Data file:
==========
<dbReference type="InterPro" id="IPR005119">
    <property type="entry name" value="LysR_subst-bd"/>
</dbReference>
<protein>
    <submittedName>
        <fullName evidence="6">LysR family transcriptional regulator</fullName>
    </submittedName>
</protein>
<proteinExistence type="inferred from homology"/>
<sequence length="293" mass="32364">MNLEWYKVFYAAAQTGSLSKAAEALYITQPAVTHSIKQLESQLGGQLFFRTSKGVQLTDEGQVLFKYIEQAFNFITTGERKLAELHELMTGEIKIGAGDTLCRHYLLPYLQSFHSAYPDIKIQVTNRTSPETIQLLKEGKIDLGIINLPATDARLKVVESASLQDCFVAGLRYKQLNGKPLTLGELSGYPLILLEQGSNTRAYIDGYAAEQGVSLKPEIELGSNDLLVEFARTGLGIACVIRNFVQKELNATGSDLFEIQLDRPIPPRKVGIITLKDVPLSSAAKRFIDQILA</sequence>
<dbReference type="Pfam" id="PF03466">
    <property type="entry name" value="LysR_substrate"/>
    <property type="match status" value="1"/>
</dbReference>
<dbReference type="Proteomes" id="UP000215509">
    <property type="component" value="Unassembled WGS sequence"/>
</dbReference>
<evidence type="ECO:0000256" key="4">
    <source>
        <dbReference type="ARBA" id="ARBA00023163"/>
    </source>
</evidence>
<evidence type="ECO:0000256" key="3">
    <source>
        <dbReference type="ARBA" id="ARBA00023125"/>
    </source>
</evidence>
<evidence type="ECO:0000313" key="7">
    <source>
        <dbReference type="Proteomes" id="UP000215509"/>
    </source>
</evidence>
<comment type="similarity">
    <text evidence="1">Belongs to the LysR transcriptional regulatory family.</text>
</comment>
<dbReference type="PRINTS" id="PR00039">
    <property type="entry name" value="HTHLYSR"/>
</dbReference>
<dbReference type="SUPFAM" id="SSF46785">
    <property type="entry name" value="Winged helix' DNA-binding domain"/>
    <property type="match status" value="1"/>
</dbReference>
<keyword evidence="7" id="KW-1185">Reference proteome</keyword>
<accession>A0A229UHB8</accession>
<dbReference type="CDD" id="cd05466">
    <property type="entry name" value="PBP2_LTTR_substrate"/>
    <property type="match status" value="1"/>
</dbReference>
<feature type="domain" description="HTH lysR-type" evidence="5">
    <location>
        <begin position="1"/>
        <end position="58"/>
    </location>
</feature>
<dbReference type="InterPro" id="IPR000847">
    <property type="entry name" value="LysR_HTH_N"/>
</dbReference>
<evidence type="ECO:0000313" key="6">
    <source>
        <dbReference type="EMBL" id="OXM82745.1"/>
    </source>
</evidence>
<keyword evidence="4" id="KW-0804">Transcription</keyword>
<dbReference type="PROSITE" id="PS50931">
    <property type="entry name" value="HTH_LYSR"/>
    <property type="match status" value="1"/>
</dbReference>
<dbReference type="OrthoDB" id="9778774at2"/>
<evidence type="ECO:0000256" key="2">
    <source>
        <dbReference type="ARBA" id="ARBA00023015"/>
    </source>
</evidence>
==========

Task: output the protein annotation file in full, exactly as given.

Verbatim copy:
<dbReference type="InterPro" id="IPR005119">
    <property type="entry name" value="LysR_subst-bd"/>
</dbReference>
<protein>
    <submittedName>
        <fullName evidence="6">LysR family transcriptional regulator</fullName>
    </submittedName>
</protein>
<proteinExistence type="inferred from homology"/>
<sequence length="293" mass="32364">MNLEWYKVFYAAAQTGSLSKAAEALYITQPAVTHSIKQLESQLGGQLFFRTSKGVQLTDEGQVLFKYIEQAFNFITTGERKLAELHELMTGEIKIGAGDTLCRHYLLPYLQSFHSAYPDIKIQVTNRTSPETIQLLKEGKIDLGIINLPATDARLKVVESASLQDCFVAGLRYKQLNGKPLTLGELSGYPLILLEQGSNTRAYIDGYAAEQGVSLKPEIELGSNDLLVEFARTGLGIACVIRNFVQKELNATGSDLFEIQLDRPIPPRKVGIITLKDVPLSSAAKRFIDQILA</sequence>
<dbReference type="Pfam" id="PF03466">
    <property type="entry name" value="LysR_substrate"/>
    <property type="match status" value="1"/>
</dbReference>
<dbReference type="Proteomes" id="UP000215509">
    <property type="component" value="Unassembled WGS sequence"/>
</dbReference>
<evidence type="ECO:0000256" key="4">
    <source>
        <dbReference type="ARBA" id="ARBA00023163"/>
    </source>
</evidence>
<evidence type="ECO:0000256" key="3">
    <source>
        <dbReference type="ARBA" id="ARBA00023125"/>
    </source>
</evidence>
<evidence type="ECO:0000313" key="7">
    <source>
        <dbReference type="Proteomes" id="UP000215509"/>
    </source>
</evidence>
<comment type="similarity">
    <text evidence="1">Belongs to the LysR transcriptional regulatory family.</text>
</comment>
<dbReference type="PRINTS" id="PR00039">
    <property type="entry name" value="HTHLYSR"/>
</dbReference>
<dbReference type="SUPFAM" id="SSF46785">
    <property type="entry name" value="Winged helix' DNA-binding domain"/>
    <property type="match status" value="1"/>
</dbReference>
<keyword evidence="7" id="KW-1185">Reference proteome</keyword>
<accession>A0A229UHB8</accession>
<dbReference type="CDD" id="cd05466">
    <property type="entry name" value="PBP2_LTTR_substrate"/>
    <property type="match status" value="1"/>
</dbReference>
<feature type="domain" description="HTH lysR-type" evidence="5">
    <location>
        <begin position="1"/>
        <end position="58"/>
    </location>
</feature>
<dbReference type="InterPro" id="IPR000847">
    <property type="entry name" value="LysR_HTH_N"/>
</dbReference>
<evidence type="ECO:0000313" key="6">
    <source>
        <dbReference type="EMBL" id="OXM82745.1"/>
    </source>
</evidence>
<keyword evidence="4" id="KW-0804">Transcription</keyword>
<dbReference type="PROSITE" id="PS50931">
    <property type="entry name" value="HTH_LYSR"/>
    <property type="match status" value="1"/>
</dbReference>
<dbReference type="OrthoDB" id="9778774at2"/>
<evidence type="ECO:0000256" key="2">
    <source>
        <dbReference type="ARBA" id="ARBA00023015"/>
    </source>
</evidence>